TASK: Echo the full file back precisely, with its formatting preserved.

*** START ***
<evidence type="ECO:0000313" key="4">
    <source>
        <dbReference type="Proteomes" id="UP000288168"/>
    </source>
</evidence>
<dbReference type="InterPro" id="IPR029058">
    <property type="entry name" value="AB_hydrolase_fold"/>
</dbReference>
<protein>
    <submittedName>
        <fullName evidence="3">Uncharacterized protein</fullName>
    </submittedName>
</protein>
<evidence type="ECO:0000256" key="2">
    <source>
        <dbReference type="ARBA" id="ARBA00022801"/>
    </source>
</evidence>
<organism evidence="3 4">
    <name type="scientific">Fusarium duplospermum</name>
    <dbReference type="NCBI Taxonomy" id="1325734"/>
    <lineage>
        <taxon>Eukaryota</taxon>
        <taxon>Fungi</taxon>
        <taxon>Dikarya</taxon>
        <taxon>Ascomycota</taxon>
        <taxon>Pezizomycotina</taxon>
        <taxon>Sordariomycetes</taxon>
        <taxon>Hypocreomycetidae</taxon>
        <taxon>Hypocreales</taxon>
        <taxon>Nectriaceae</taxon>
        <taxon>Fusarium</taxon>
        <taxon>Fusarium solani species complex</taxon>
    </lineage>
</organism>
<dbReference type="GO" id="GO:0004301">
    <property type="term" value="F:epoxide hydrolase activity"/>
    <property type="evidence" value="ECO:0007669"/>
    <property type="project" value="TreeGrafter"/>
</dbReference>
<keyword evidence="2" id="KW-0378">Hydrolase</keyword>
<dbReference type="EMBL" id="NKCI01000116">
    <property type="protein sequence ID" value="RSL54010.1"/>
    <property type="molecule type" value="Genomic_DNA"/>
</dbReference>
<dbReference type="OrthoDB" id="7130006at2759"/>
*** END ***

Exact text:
<evidence type="ECO:0000313" key="4">
    <source>
        <dbReference type="Proteomes" id="UP000288168"/>
    </source>
</evidence>
<dbReference type="InterPro" id="IPR029058">
    <property type="entry name" value="AB_hydrolase_fold"/>
</dbReference>
<protein>
    <submittedName>
        <fullName evidence="3">Uncharacterized protein</fullName>
    </submittedName>
</protein>
<evidence type="ECO:0000256" key="2">
    <source>
        <dbReference type="ARBA" id="ARBA00022801"/>
    </source>
</evidence>
<organism evidence="3 4">
    <name type="scientific">Fusarium duplospermum</name>
    <dbReference type="NCBI Taxonomy" id="1325734"/>
    <lineage>
        <taxon>Eukaryota</taxon>
        <taxon>Fungi</taxon>
        <taxon>Dikarya</taxon>
        <taxon>Ascomycota</taxon>
        <taxon>Pezizomycotina</taxon>
        <taxon>Sordariomycetes</taxon>
        <taxon>Hypocreomycetidae</taxon>
        <taxon>Hypocreales</taxon>
        <taxon>Nectriaceae</taxon>
        <taxon>Fusarium</taxon>
        <taxon>Fusarium solani species complex</taxon>
    </lineage>
</organism>
<dbReference type="GO" id="GO:0004301">
    <property type="term" value="F:epoxide hydrolase activity"/>
    <property type="evidence" value="ECO:0007669"/>
    <property type="project" value="TreeGrafter"/>
</dbReference>
<keyword evidence="2" id="KW-0378">Hydrolase</keyword>
<dbReference type="EMBL" id="NKCI01000116">
    <property type="protein sequence ID" value="RSL54010.1"/>
    <property type="molecule type" value="Genomic_DNA"/>
</dbReference>
<dbReference type="OrthoDB" id="7130006at2759"/>